Rosalind Cash. She was so determined to avoid stereotypical roles, she took jobs as a waitress, a salesgirl and even a nightclub singer in the early days of her career. Later generations would recognize her from “A Different World,” and “General Hospital,” but she was also a stellar theater actress and an original member of the Negro Ensemble Company. Her films included “Klute,” “The Omega Man,” ”Cornbread, Earl and Me,” “Uptown Saturday Night,” and many others. On television, she appeared in an adapation of James Baldwin’s “Go Tell It On The Mountain,” Melvin Van Peebles’ “Sophisticated Gents,” and Maya Angelou’s, “Sister, Sister” with Diahann Carroll and Irene Cara.
Donald Bogle said it best:
Seldom in Hollywood’s history was a black woman so repeatedly wasted, so thoroughly trashed by the industry. And the roles this gifted woman found herself playing often revealed Hollywood’s basic contempt for the talented, not-easily-typed black actress. In a way, though, the roles, coupled with Cash’s high-strung artistry, created a persona for her. As with Gloria Foster, perceptive audiences sat watching Rosalind Cash, using her as a symbol of their own broken promises and unfulfilled dreams.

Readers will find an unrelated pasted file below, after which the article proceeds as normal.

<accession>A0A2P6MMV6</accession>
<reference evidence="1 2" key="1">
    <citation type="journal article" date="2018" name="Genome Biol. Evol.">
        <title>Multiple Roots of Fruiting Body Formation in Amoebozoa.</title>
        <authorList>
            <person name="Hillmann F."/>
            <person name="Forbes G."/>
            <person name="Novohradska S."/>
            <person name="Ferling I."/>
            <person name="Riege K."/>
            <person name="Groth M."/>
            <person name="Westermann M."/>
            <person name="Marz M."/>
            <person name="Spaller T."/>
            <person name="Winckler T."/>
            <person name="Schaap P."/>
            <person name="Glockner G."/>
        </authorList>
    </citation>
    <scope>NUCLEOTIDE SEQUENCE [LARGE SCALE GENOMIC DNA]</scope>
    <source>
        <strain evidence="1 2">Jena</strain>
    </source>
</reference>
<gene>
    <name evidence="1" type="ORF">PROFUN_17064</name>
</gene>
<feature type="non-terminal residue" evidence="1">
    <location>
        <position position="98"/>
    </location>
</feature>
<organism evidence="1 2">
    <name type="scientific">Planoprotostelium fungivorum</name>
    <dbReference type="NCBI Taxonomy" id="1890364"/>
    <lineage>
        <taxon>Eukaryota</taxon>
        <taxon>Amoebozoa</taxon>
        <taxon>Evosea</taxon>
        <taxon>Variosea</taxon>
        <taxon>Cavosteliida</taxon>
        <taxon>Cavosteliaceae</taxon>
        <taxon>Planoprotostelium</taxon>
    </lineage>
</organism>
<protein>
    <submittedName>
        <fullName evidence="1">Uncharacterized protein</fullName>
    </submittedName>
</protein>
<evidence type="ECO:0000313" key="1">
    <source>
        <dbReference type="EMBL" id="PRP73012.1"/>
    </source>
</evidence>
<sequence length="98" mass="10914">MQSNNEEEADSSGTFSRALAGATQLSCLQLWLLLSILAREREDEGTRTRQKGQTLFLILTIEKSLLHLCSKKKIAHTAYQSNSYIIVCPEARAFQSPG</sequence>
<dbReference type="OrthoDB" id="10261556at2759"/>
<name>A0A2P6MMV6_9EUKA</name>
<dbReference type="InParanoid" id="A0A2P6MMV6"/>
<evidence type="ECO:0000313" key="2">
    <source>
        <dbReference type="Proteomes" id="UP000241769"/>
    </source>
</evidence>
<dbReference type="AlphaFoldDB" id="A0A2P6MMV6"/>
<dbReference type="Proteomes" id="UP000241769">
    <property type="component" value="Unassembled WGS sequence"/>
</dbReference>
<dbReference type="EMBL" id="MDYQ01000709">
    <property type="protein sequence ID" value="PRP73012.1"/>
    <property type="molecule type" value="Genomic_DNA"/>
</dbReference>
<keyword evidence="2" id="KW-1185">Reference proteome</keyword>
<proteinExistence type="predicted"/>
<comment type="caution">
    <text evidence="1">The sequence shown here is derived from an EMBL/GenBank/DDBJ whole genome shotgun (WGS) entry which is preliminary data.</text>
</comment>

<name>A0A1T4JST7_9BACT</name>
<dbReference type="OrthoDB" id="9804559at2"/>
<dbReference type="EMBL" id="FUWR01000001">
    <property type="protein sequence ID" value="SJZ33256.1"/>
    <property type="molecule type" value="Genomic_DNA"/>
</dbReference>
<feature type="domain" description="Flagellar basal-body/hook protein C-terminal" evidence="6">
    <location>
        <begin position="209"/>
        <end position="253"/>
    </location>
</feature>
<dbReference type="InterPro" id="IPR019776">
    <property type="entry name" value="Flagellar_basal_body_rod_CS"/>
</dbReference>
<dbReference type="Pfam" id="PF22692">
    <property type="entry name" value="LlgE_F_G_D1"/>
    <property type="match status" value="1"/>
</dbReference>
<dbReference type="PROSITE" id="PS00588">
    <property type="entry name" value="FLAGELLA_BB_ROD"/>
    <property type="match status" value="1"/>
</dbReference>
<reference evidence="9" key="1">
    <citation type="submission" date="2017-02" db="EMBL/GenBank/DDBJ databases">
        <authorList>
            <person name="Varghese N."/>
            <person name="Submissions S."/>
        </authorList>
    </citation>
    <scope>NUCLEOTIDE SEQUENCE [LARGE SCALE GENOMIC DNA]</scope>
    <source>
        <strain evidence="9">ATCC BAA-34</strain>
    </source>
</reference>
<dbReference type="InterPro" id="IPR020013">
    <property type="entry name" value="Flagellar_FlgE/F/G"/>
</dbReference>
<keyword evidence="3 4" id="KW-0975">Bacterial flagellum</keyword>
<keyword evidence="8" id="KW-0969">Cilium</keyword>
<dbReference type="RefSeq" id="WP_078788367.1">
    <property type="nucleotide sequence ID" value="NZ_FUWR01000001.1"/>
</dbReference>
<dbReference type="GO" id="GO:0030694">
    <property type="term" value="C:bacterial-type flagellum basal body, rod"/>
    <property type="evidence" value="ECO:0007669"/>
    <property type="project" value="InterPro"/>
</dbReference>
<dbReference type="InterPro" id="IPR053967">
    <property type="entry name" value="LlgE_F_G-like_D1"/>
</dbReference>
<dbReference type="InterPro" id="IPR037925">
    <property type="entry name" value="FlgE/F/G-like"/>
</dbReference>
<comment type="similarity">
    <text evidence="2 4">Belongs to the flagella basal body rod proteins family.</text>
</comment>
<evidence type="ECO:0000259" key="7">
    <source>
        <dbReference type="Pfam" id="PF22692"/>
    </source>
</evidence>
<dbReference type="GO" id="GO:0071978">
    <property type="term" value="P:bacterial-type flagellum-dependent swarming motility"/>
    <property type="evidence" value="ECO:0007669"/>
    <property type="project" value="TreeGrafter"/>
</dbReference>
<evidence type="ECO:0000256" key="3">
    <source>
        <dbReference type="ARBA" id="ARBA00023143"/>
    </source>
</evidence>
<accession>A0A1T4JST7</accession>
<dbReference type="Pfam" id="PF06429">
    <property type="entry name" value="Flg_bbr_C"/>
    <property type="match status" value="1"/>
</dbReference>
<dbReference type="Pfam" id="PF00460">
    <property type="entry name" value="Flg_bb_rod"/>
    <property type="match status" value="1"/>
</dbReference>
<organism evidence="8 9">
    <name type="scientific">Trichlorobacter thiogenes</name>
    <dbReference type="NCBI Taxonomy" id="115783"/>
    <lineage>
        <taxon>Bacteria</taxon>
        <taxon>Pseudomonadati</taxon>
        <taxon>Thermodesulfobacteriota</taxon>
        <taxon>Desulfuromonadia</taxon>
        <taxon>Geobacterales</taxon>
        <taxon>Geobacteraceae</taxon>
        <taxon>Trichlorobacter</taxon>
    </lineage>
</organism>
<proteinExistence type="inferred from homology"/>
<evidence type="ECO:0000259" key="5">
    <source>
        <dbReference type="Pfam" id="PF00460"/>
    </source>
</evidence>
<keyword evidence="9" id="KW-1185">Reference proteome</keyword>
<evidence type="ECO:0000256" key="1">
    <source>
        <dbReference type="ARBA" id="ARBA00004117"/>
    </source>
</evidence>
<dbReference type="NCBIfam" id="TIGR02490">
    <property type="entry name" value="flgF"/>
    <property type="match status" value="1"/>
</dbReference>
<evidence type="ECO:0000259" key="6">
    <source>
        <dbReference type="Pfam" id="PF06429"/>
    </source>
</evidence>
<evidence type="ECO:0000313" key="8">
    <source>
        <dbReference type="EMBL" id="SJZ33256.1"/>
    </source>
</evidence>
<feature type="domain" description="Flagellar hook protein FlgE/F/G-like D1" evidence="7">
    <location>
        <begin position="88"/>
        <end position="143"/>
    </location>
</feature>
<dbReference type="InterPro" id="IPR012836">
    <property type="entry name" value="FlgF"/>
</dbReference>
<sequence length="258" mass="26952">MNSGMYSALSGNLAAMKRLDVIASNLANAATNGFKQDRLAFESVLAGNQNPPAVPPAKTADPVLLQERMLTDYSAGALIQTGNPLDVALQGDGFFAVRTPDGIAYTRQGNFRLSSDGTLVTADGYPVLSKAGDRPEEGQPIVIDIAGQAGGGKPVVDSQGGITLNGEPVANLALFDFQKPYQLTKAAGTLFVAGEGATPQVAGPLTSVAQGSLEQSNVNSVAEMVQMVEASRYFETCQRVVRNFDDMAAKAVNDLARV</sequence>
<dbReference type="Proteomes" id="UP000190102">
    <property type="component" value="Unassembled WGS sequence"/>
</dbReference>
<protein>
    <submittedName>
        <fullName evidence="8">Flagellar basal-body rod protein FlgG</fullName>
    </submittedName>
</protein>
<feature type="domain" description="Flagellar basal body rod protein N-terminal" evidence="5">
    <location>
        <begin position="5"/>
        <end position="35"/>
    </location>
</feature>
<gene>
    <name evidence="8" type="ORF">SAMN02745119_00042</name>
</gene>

Born in Atlantic City, NJ, Ms. Cash died of cancer at age 56 in 1995.